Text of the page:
“Adult social care and the budgets of local authorities for its delivery have been chronically under-funded for many years — both a cause and a consequence of the lack of attention paid to the sector. For example, while the total budget for publicly funded adult social care in 2022/23 is £17.1 billion, the commissioning budget for the NHS for the same year is £153 billion. This is despite the fact that the adult social care workforce is larger than that of the NHS.”


Freedom of Information Request Methodology

The fee rate data was obtained through a Freedom of Information request to all 177 local authorities in England and Wales. ARC England would like to thank all the local authorities who supplied their data for their support. The data has been used to create an interactive map showing the average weekly/hourly rates being paid to providers and the percentage fee rate uplift for the last five years.

The Freedom of Information requests were sent to 155 English and 22 Welsh upper tier local authorities. The response rate in England was 84%. We are continuing to work with the Welsh local authorities to collect their responses as requests to them were sent out later in the process.

The Freedom of Information request and data visualisation are by Polimapper.

Freedom of Information Request Questions

Local authorities were asked:
Please could you provide:

  1. The average (arithmetic mean in £ and pence) hourly rate you pay for externally provided learning disability and autism services (not your in-house services) for each of the service types by hourly rate or weekly rate (if hourly is N/A) as follows:
    – Residential homes (including profound and multiple learning disability (PMLD) services and respite care)
    – Supported living
    – Day services
    – Domiciliary care
  2. The average (arithmetic mean as a percentage) annual fee uplift (inflationary uplift) you have implemented for each of the last five years (2018, 2019, 2020, 2021 and 2022) for externally provided learning disability and autism services (not your in-house services) for each of the service types as follows:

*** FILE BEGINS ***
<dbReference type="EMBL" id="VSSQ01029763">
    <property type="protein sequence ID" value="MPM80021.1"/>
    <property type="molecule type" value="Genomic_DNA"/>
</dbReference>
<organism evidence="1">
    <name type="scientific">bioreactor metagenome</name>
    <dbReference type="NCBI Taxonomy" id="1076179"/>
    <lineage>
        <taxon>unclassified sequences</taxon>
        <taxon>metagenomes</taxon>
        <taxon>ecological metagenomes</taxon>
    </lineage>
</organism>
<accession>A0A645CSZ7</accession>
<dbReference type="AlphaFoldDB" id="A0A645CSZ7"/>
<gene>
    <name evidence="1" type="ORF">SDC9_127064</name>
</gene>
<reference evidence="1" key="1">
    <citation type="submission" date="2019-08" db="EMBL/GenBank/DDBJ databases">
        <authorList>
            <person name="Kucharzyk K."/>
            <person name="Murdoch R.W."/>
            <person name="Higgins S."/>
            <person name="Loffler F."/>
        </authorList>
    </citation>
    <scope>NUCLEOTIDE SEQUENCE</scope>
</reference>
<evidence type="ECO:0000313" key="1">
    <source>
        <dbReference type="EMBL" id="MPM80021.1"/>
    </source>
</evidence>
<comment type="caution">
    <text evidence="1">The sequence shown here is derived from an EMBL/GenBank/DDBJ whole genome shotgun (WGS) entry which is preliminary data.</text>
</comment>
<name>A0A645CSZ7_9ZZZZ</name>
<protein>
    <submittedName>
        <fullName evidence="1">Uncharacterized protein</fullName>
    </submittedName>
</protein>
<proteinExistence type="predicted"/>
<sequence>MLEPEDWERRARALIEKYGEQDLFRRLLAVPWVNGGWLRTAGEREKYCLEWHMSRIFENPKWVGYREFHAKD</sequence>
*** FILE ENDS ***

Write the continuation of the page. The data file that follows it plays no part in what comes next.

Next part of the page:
– Residential homes (including profound and multiple learning disability (PMLD) services and respite care
    – Supported living
    – Day services
    – Domiciliary care

ARC England is grateful to all the members of the ARC England Learning Disability Research Unit Steering Group who made this piece of research possible.

Freedom of Information request to 155 upper tier local authorities in England and 22 upper tier local authorities in England and Wales.

 

The voice of the adult social care sector

In recent weeks and months there have been many voices calling on the Government to take action in relation to the impact of the long-standing financial pressures in the Adult Social Care sector.

  1. Learning Disability and Autism Social Care providers Financial impact assessment, Cordis Bright, October 2022

“Inaction effectively places these consequences squarely on the shoulders of people with a learning disability and/or autism, and their families. It will ultimately deny them choice and dignity of a decent, fulfilling and stable quality of life. Providers will do all that they can to protect the people they support but they are not the government, and they are already going beyond their charitable or business remits by sustaining loss making services.”